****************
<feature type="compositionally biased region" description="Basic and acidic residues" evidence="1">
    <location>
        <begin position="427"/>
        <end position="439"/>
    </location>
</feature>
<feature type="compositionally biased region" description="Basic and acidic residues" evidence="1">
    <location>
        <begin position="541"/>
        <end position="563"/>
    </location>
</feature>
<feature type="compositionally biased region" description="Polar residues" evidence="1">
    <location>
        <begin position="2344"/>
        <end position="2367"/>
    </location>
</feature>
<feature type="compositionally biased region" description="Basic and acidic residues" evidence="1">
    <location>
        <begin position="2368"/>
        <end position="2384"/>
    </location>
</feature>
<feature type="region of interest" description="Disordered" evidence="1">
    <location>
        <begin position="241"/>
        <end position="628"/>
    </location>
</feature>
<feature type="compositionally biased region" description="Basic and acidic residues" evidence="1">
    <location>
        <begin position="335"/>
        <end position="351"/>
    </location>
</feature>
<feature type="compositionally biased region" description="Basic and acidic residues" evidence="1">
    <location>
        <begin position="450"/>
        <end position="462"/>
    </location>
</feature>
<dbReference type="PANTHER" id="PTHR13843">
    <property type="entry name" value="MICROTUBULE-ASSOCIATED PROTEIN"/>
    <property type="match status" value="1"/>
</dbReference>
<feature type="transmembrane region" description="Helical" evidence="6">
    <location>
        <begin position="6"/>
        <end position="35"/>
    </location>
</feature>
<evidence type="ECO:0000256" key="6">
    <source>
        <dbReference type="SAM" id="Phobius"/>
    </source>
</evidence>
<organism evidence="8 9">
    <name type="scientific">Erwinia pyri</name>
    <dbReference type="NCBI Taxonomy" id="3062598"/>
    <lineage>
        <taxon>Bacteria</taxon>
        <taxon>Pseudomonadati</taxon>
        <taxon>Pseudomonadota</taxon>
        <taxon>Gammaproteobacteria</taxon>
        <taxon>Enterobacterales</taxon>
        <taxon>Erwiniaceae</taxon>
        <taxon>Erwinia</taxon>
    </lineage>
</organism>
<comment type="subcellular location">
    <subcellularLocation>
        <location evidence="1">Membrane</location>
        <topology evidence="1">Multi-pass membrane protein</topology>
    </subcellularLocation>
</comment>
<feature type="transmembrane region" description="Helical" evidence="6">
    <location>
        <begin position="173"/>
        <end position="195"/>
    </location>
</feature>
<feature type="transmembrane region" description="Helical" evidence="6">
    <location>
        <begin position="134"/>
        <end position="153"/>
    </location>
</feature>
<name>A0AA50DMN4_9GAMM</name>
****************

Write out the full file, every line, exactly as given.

<feature type="compositionally biased region" description="Basic and acidic residues" evidence="1">
    <location>
        <begin position="427"/>
        <end position="439"/>
    </location>
</feature>
<feature type="compositionally biased region" description="Basic and acidic residues" evidence="1">
    <location>
        <begin position="541"/>
        <end position="563"/>
    </location>
</feature>
<feature type="compositionally biased region" description="Polar residues" evidence="1">
    <location>
        <begin position="2344"/>
        <end position="2367"/>
    </location>
</feature>
<feature type="compositionally biased region" description="Basic and acidic residues" evidence="1">
    <location>
        <begin position="2368"/>
        <end position="2384"/>
    </location>
</feature>
<feature type="region of interest" description="Disordered" evidence="1">
    <location>
        <begin position="241"/>
        <end position="628"/>
    </location>
</feature>
<feature type="compositionally biased region" description="Basic and acidic residues" evidence="1">
    <location>
        <begin position="335"/>
        <end position="351"/>
    </location>
</feature>
<feature type="compositionally biased region" description="Basic and acidic residues" evidence="1">
    <location>
        <begin position="450"/>
        <end position="462"/>
    </location>
</feature>
<dbReference type="PANTHER" id="PTHR13843">
    <property type="entry name" value="MICROTUBULE-ASSOCIATED PROTEIN"/>
    <property type="match status" value="1"/>
</dbReference>
<feature type="transmembrane region" description="Helical" evidence="6">
    <location>
        <begin position="6"/>
        <end position="35"/>
    </location>
</feature>
<evidence type="ECO:0000256" key="6">
    <source>
        <dbReference type="SAM" id="Phobius"/>
    </source>
</evidence>
<organism evidence="8 9">
    <name type="scientific">Erwinia pyri</name>
    <dbReference type="NCBI Taxonomy" id="3062598"/>
    <lineage>
        <taxon>Bacteria</taxon>
        <taxon>Pseudomonadati</taxon>
        <taxon>Pseudomonadota</taxon>
        <taxon>Gammaproteobacteria</taxon>
        <taxon>Enterobacterales</taxon>
        <taxon>Erwiniaceae</taxon>
        <taxon>Erwinia</taxon>
    </lineage>
</organism>
<comment type="subcellular location">
    <subcellularLocation>
        <location evidence="1">Membrane</location>
        <topology evidence="1">Multi-pass membrane protein</topology>
    </subcellularLocation>
</comment>
<feature type="transmembrane region" description="Helical" evidence="6">
    <location>
        <begin position="173"/>
        <end position="195"/>
    </location>
</feature>
<feature type="transmembrane region" description="Helical" evidence="6">
    <location>
        <begin position="134"/>
        <end position="153"/>
    </location>
</feature>
<name>A0AA50DMN4_9GAMM</name>